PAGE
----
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Independent, artist-driven company, The Industry, recently immersed its audience in a singular historical fact: History is fragmented. Perspectives and opinions differ; details hidden or embellished; certain voices censored or even silenced. The Industry advertises its production of Sweet Land as “an opera that erases itself.” The Arrivals come to shore and meet another civilization, the Hosts, and from there, the story splinters. Guided through the L.A. State Historic Park, the audience members were separated into diverging tracks across the space to experience different perspectives of history.

Directed by Cannupa Hanska Luger and Yuval Sharon, Sweet Land featured a diverse creative team, including projection designer Hana S. Kim, lighting designer Jeanette Oi-Suk Yew, scenic designers Tanya Orellana and Carlo Maghirang, and sound designer Jody Elff. “The Industry wanted to have a team of diverse people,” explains Kim, “who could bring more of a first-hand experience in terms of American myth and the American tale of immigrants.”

From the beginning, the team’s design directive was to craft an opera that asks questions without providing any answers. “We had to embrace the didactic direction and leave it open for interpretation. To a degree, we had to embrace the chaos and confusion of the unanswered question, ‘What is America?’” says Kim. “We did our best to be sensitive to the topic, but I do think there is no way to have this conversation in a completely politically correct way. I think focusing on the question rather than the answer was a way for us to not be bogged down by the sensitivity.”

Over the course of the opera, the video design continually faded into evermore indistinct representations of history. “The projections are almost like ghosts themselves,” notes the designer. “The video design is not solid. The projections don’t guide the story arc, but they do act as a unifying force. The video opens and ends the story but does not get into the specifics of the story. The audience only sees projections when the whole of them are together, not during their separate tracks.”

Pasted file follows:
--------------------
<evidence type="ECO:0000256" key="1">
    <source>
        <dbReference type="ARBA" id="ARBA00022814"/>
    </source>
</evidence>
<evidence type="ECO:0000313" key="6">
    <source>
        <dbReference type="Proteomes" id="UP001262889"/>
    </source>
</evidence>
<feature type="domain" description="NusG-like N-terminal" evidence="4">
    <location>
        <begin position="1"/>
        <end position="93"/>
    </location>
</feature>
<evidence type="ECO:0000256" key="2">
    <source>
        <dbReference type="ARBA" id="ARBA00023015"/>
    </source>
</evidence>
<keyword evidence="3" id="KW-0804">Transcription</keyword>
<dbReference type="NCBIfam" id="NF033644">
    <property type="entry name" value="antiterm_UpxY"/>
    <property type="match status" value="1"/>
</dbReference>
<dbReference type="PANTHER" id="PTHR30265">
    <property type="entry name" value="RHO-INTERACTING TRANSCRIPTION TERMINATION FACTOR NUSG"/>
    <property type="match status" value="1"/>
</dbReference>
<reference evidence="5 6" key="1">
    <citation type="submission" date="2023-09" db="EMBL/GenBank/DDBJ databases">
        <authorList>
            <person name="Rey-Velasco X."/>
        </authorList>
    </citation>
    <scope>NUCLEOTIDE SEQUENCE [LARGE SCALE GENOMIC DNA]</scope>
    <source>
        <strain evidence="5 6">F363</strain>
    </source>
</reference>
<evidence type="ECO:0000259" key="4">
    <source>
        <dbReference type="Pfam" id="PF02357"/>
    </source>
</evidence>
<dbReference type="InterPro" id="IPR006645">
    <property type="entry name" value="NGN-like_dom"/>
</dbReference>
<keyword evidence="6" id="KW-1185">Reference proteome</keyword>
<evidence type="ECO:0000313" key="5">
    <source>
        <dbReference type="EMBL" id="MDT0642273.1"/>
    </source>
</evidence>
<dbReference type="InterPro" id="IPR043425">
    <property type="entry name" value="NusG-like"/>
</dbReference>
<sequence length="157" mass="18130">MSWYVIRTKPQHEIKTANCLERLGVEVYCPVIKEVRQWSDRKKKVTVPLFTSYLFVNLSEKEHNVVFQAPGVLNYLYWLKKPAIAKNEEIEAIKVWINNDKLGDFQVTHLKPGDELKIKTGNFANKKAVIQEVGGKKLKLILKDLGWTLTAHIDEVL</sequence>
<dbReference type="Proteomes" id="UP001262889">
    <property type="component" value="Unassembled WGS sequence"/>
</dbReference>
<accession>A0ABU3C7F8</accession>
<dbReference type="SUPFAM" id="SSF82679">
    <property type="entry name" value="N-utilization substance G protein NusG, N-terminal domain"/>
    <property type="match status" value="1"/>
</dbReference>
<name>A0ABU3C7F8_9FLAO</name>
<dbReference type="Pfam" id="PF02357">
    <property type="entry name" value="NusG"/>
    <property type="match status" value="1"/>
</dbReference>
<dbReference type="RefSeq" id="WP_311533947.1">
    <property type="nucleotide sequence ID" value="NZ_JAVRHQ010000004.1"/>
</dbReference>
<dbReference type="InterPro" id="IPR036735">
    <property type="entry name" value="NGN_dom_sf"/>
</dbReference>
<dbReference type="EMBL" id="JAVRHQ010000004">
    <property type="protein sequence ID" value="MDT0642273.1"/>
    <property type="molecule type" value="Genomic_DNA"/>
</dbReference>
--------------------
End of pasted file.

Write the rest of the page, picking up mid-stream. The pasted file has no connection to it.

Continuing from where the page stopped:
Much like Sweet Land’s audience, the projection design was scattered throughout the park. The show began in Black Box One, where the ghostly projections were displayed on a conventional scrim surface, laying the fabric that would be woven into two different stories. From there, the audience was split between two scenes, The Feast and The Train, neither of which featured projections. Afterwards, the two groups of audience members met again at The Crossroads, an almost mythical landscape. “In a very mystical and ethereal way, we projected onto water at The Crossroads,” says Kim. “It’s a very abstract piece with a poetic touch, almost like a video and sound installation.” The audience members then left The Crossroads to witness their remaining story track, before ending their evening at the Boneyard for the final projections, where were cast across the landscape of L.A. State Historic Park.

The video at Black Box One opened with a projected curtain decorated with the symbol of the Tongva tribe of Native American people, “but in a very kitschy way,” adds Kim. “We were playing with this notion of a very stereotypical way of thinking of Native American culture. Out of all three video components, the first one needed to be the most graphic and the most visible in as artificial way as possible. So I tried to really play off the pattern of the symbol from my research and have a little bit of a twist. From there, it morphs into something a little more abstract toward the end.”